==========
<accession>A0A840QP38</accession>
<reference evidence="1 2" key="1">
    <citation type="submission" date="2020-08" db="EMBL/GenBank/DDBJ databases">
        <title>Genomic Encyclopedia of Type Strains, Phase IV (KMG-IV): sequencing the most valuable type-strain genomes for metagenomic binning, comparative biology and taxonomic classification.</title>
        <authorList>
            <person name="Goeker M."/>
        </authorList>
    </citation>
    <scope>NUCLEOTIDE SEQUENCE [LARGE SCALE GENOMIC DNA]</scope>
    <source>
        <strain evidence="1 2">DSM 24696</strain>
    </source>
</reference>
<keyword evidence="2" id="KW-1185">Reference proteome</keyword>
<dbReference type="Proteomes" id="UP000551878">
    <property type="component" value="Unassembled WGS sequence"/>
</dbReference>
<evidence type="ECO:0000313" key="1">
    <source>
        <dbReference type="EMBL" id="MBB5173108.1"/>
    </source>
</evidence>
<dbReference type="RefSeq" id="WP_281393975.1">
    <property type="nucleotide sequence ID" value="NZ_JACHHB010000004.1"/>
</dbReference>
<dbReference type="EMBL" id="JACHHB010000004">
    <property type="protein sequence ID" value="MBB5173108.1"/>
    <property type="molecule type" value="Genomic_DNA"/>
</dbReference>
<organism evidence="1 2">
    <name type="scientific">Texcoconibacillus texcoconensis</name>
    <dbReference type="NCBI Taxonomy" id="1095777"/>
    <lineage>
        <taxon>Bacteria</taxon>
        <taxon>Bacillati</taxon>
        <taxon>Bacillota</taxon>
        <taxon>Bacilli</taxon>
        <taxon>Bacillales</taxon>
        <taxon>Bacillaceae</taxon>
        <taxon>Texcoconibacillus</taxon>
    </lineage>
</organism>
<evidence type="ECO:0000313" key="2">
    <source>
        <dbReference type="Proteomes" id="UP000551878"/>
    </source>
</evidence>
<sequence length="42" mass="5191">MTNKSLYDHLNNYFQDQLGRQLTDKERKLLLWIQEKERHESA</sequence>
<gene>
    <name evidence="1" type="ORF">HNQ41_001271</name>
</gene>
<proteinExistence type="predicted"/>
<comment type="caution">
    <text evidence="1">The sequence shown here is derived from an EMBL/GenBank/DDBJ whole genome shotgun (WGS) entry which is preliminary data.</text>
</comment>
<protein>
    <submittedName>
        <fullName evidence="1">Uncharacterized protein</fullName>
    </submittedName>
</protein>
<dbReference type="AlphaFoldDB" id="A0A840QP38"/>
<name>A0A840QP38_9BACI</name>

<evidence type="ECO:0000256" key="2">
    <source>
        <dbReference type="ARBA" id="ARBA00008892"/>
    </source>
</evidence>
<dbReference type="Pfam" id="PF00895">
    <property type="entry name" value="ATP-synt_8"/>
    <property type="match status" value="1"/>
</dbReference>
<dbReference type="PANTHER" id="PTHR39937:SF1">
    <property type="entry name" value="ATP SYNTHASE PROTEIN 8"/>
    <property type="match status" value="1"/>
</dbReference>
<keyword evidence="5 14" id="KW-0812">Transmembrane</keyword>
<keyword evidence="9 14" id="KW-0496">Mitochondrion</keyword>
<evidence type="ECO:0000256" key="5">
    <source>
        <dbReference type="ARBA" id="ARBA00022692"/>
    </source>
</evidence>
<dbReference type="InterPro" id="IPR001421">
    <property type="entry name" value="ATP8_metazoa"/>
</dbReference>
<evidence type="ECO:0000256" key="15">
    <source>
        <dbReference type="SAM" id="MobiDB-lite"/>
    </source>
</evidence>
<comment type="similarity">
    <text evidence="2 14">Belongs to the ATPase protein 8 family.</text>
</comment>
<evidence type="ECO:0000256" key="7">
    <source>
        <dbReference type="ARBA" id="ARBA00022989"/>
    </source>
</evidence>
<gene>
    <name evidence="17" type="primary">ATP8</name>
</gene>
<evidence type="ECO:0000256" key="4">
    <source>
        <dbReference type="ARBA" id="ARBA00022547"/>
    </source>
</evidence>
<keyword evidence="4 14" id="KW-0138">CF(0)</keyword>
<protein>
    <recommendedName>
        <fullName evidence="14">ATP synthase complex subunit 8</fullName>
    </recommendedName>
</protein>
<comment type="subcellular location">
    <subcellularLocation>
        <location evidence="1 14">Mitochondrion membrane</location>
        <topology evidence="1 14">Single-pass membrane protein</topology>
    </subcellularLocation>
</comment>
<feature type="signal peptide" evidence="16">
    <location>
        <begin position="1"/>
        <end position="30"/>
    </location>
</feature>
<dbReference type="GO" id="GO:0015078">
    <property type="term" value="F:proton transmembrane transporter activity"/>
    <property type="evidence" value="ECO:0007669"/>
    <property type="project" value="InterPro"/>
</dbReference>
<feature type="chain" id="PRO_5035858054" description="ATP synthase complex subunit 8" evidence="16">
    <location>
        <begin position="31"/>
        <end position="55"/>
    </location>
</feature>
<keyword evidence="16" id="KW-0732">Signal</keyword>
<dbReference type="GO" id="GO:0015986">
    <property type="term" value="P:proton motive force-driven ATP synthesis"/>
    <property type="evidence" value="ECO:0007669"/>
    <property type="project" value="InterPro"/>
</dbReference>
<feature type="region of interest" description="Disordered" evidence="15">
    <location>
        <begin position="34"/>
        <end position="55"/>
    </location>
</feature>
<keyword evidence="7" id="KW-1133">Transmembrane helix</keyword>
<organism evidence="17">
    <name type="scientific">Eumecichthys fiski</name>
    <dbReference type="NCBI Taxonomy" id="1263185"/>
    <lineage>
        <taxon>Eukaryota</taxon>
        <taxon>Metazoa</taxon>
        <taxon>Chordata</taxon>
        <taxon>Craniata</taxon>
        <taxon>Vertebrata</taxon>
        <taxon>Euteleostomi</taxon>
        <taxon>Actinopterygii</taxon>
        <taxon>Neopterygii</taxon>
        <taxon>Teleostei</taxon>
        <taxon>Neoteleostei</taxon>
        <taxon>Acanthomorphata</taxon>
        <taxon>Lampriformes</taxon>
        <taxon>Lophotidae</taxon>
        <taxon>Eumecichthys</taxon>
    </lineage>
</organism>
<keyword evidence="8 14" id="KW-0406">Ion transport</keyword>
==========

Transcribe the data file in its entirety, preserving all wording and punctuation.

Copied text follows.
<accession>A0A840QP38</accession>
<reference evidence="1 2" key="1">
    <citation type="submission" date="2020-08" db="EMBL/GenBank/DDBJ databases">
        <title>Genomic Encyclopedia of Type Strains, Phase IV (KMG-IV): sequencing the most valuable type-strain genomes for metagenomic binning, comparative biology and taxonomic classification.</title>
        <authorList>
            <person name="Goeker M."/>
        </authorList>
    </citation>
    <scope>NUCLEOTIDE SEQUENCE [LARGE SCALE GENOMIC DNA]</scope>
    <source>
        <strain evidence="1 2">DSM 24696</strain>
    </source>
</reference>
<keyword evidence="2" id="KW-1185">Reference proteome</keyword>
<dbReference type="Proteomes" id="UP000551878">
    <property type="component" value="Unassembled WGS sequence"/>
</dbReference>
<evidence type="ECO:0000313" key="1">
    <source>
        <dbReference type="EMBL" id="MBB5173108.1"/>
    </source>
</evidence>
<dbReference type="RefSeq" id="WP_281393975.1">
    <property type="nucleotide sequence ID" value="NZ_JACHHB010000004.1"/>
</dbReference>
<dbReference type="EMBL" id="JACHHB010000004">
    <property type="protein sequence ID" value="MBB5173108.1"/>
    <property type="molecule type" value="Genomic_DNA"/>
</dbReference>
<organism evidence="1 2">
    <name type="scientific">Texcoconibacillus texcoconensis</name>
    <dbReference type="NCBI Taxonomy" id="1095777"/>
    <lineage>
        <taxon>Bacteria</taxon>
        <taxon>Bacillati</taxon>
        <taxon>Bacillota</taxon>
        <taxon>Bacilli</taxon>
        <taxon>Bacillales</taxon>
        <taxon>Bacillaceae</taxon>
        <taxon>Texcoconibacillus</taxon>
    </lineage>
</organism>
<evidence type="ECO:0000313" key="2">
    <source>
        <dbReference type="Proteomes" id="UP000551878"/>
    </source>
</evidence>
<sequence length="42" mass="5191">MTNKSLYDHLNNYFQDQLGRQLTDKERKLLLWIQEKERHESA</sequence>
<gene>
    <name evidence="1" type="ORF">HNQ41_001271</name>
</gene>
<proteinExistence type="predicted"/>
<comment type="caution">
    <text evidence="1">The sequence shown here is derived from an EMBL/GenBank/DDBJ whole genome shotgun (WGS) entry which is preliminary data.</text>
</comment>
<protein>
    <submittedName>
        <fullName evidence="1">Uncharacterized protein</fullName>
    </submittedName>
</protein>
<dbReference type="AlphaFoldDB" id="A0A840QP38"/>
<name>A0A840QP38_9BACI</name>

<evidence type="ECO:0000256" key="2">
    <source>
        <dbReference type="ARBA" id="ARBA00008892"/>
    </source>
</evidence>
<dbReference type="Pfam" id="PF00895">
    <property type="entry name" value="ATP-synt_8"/>
    <property type="match status" value="1"/>
</dbReference>
<dbReference type="PANTHER" id="PTHR39937:SF1">
    <property type="entry name" value="ATP SYNTHASE PROTEIN 8"/>
    <property type="match status" value="1"/>
</dbReference>
<keyword evidence="5 14" id="KW-0812">Transmembrane</keyword>
<keyword evidence="9 14" id="KW-0496">Mitochondrion</keyword>
<evidence type="ECO:0000256" key="5">
    <source>
        <dbReference type="ARBA" id="ARBA00022692"/>
    </source>
</evidence>
<dbReference type="InterPro" id="IPR001421">
    <property type="entry name" value="ATP8_metazoa"/>
</dbReference>
<evidence type="ECO:0000256" key="15">
    <source>
        <dbReference type="SAM" id="MobiDB-lite"/>
    </source>
</evidence>
<comment type="similarity">
    <text evidence="2 14">Belongs to the ATPase protein 8 family.</text>
</comment>
<evidence type="ECO:0000256" key="7">
    <source>
        <dbReference type="ARBA" id="ARBA00022989"/>
    </source>
</evidence>
<gene>
    <name evidence="17" type="primary">ATP8</name>
</gene>
<evidence type="ECO:0000256" key="4">
    <source>
        <dbReference type="ARBA" id="ARBA00022547"/>
    </source>
</evidence>
<keyword evidence="4 14" id="KW-0138">CF(0)</keyword>
<protein>
    <recommendedName>
        <fullName evidence="14">ATP synthase complex subunit 8</fullName>
    </recommendedName>
</protein>
<comment type="subcellular location">
    <subcellularLocation>
        <location evidence="1 14">Mitochondrion membrane</location>
        <topology evidence="1 14">Single-pass membrane protein</topology>
    </subcellularLocation>
</comment>
<feature type="signal peptide" evidence="16">
    <location>
        <begin position="1"/>
        <end position="30"/>
    </location>
</feature>
<dbReference type="GO" id="GO:0015078">
    <property type="term" value="F:proton transmembrane transporter activity"/>
    <property type="evidence" value="ECO:0007669"/>
    <property type="project" value="InterPro"/>
</dbReference>
<feature type="chain" id="PRO_5035858054" description="ATP synthase complex subunit 8" evidence="16">
    <location>
        <begin position="31"/>
        <end position="55"/>
    </location>
</feature>
<keyword evidence="16" id="KW-0732">Signal</keyword>
<dbReference type="GO" id="GO:0015986">
    <property type="term" value="P:proton motive force-driven ATP synthesis"/>
    <property type="evidence" value="ECO:0007669"/>
    <property type="project" value="InterPro"/>
</dbReference>
<feature type="region of interest" description="Disordered" evidence="15">
    <location>
        <begin position="34"/>
        <end position="55"/>
    </location>
</feature>
<keyword evidence="7" id="KW-1133">Transmembrane helix</keyword>
<organism evidence="17">
    <name type="scientific">Eumecichthys fiski</name>
    <dbReference type="NCBI Taxonomy" id="1263185"/>
    <lineage>
        <taxon>Eukaryota</taxon>
        <taxon>Metazoa</taxon>
        <taxon>Chordata</taxon>
        <taxon>Craniata</taxon>
        <taxon>Vertebrata</taxon>
        <taxon>Euteleostomi</taxon>
        <taxon>Actinopterygii</taxon>
        <taxon>Neopterygii</taxon>
        <taxon>Teleostei</taxon>
        <taxon>Neoteleostei</taxon>
        <taxon>Acanthomorphata</taxon>
        <taxon>Lampriformes</taxon>
        <taxon>Lophotidae</taxon>
        <taxon>Eumecichthys</taxon>
    </lineage>
</organism>
<keyword evidence="8 14" id="KW-0406">Ion transport</keyword>